Novels in Verse

You'll find poetry books galore in the 811 section of the library, but did you know that we also have novels in verse? These are narratives, or "chapter books" that are written in verse, using deliberate line breaks. Usually they're written in free verse, but they can rhyme too!

Don't know what I mean? Here's an example from Love That Dog by Sharon Creech:
September 27

I don't understand
the poem about
the red wheelbarrow
and the white chickens
and why so much
depends upon

If that is a poem
about the red wheelbarrow
and the white chickens
then any words
can be a poem.
You've just got to

Love That Dog by Sharon Creech (2003)
Jack hates poetry. Only girls write it and every time he tries to, his brain feels empty. But his teacher, Ms. Stretchberry, won't stop giving her class poetry assignments—and Jack can't avoid them. But then something amazing happens. The more he writes, the more he learns he does have something to say.
Other novels in verse by Sharon Creech: Hate That Cat and Heartbeat

Home of the Brave by Katherine Applegate (2007)
Kek comes from Africa. In America, he sees snow for the first time, and feels its sting. He's never walked on ice, and he fallls. He wonders if the people in this new place will be like the winter--cold and unkind.
In Africa, Kek lived with his mother, father, and brother. But only he and his mother have survived, and now she's missing. Kek is on his own. Slowly, he makes friends: a girl who is in foster care, an old woman who owns a rundown farm, and a cow whose name means "family" in his native language. As Kek awaits word of his mother's fate, he weathers the tough Minnesota winter by finding warmth in his new friendships, strength in his memories, and belief in his new country.

Bird by Zetta Elliott (2008)
Young Mekhai, better known as Bird, loves to draw. With drawing you can erase the things that don't turn out right. In real life, problems aren't so easily fixed.
As Bird struggles to understand the death of his beloved grandfather and his artistic brother's decline into drug addiction, he escapes into drawing as an outlet for his emotions and imagination. Along the way, with the help of his grandfather's friend, Bird finds his own special somethin' and wings to fly.

 Diamond Willow by Helen Frost (2008)
Twelve-year-old Willow would rather blend in than stick out. But she still wants to be seen for who she is. She wants her parents to notice that she is growing up. She wants her best friend to like her better than she likes a certain boy. She wants, more than anything, to mush the dogs out to her grandparents’ house, by herself, with Roxy in the lead. But sometimes when it’s just you, one mistake can have frightening consequences . . . And when Willow stumbles, it takes a surprising group of friends to help her make things right again.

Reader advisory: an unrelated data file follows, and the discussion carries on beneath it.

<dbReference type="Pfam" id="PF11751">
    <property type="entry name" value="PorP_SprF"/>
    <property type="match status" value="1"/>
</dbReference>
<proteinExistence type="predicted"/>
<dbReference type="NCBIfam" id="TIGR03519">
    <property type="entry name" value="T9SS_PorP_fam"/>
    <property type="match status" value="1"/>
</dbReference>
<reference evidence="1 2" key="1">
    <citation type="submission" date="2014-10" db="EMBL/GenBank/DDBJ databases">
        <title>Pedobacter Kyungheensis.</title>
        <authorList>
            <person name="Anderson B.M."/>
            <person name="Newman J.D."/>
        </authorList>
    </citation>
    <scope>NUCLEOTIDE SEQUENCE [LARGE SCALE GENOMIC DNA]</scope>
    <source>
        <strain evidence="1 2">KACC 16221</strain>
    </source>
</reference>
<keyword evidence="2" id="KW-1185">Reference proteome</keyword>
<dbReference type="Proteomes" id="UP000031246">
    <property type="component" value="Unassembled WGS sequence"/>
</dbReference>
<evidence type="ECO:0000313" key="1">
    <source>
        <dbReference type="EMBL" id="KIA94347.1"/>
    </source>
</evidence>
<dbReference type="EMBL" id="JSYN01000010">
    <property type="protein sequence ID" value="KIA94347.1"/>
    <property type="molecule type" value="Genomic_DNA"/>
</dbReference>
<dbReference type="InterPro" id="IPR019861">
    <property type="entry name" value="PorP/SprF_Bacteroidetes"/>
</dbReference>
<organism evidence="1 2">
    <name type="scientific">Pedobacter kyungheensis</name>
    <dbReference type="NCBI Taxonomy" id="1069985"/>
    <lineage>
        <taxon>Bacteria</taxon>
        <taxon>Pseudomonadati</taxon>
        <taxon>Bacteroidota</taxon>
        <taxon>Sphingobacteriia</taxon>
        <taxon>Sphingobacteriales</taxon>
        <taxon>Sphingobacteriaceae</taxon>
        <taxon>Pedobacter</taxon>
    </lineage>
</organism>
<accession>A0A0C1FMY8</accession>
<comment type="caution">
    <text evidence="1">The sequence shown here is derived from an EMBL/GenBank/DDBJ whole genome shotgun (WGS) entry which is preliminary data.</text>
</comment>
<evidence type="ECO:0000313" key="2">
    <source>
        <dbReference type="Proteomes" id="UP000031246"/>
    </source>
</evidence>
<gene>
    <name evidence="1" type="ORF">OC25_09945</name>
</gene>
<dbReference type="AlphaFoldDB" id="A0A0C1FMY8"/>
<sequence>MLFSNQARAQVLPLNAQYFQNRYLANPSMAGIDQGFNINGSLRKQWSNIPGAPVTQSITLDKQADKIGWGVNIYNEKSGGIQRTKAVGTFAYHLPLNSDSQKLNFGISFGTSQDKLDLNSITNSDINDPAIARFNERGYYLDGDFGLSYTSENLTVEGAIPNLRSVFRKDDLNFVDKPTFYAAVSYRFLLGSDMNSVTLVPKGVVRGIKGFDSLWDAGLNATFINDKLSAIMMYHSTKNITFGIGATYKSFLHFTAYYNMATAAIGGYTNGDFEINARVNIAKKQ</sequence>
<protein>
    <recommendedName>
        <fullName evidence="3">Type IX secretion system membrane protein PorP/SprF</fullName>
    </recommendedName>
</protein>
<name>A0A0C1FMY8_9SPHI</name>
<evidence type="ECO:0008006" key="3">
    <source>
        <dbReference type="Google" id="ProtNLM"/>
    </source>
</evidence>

Where I Live by Eileen Spinelli (2007)
Diana loves where she lives. She loves the astronomy charts on her walls and the fact that she can wave to her best friend, Rose, from her very own window. And best of all, a wren has recently made its home right by her front door! When her family is forced to move, Diana wonders if she'll ever find that same grounded and happy feeling again.

 Zorgamazoo by Robert Paul Weston (2008)
Are You a Believer in Fanciful Things? In Pirates and Dragons and Creatures and Kings?
Then sit yourself down in a comfortable seat, with maybe some cocoa and something to eat, and I'll spin you the tale of Katrina Katrell, a girl full of courage (and daring, as well!), who down in the subway, under the ground, saw something fantastical roaming around . . .
What was it she saw? I'd rather not say. (Who's ever heard of a Zorgle, anyway?)
But if you are curious, clever and brave, if intrepid adventure is something you crave, then open this book and I'll leave it to you to uncover the secret of ZORGAMAZOO!

Locomotion by Jacqueline Woodson (2003)
When Lonnie Collins Motion—Locomotion—was seven years old, his life changed forever. Now he's eleven, and his life is about to change again. His teacher, Ms. Marcus, is showing him ways to put his jumbled feelings on paper. And suddenly, Lonnie has a whole new way to tell the world about his life, his friends, his little sister Lili, and even his foster mom, Miss Edna, who started out crabby but isn't so bad after all.

Want to see if any of these books are available at the library? 
Visit the online catalog and click on the Novels in Verse Resource List.

April is National Poetry Month

This Friday marks the beginning of National Poetry Month, and we'll be celebrating all month long at the King School Library! To help get us started, here's a list of websites you can browse to get in the poetry spirit.

Children's Poets:
Nikki Grimes
Mary Ann Hoberman
Shel Silverstein
Jack Prelutsky
Dr. Seuss
Kristine O'Connell George
Patricia Hubbell
*current Children's Poet Laureate

Read Poetry:
Giggle Poetry
The Children's Poetry Archive
Fizzy Funny Fuzzy
Magnetic Poetry: Kids' Poetry Page

Write Poetry:
ReadWriteThink: Acrostic Poems
ReadWriteThink: Diamante Poems
ReadWriteThink: Shape Poems
Scholastic Poetry Idea Engine
Reading Is Fundamental: Poetry Splatter

Check back soon for a list of some great poetry books to check out from the library!
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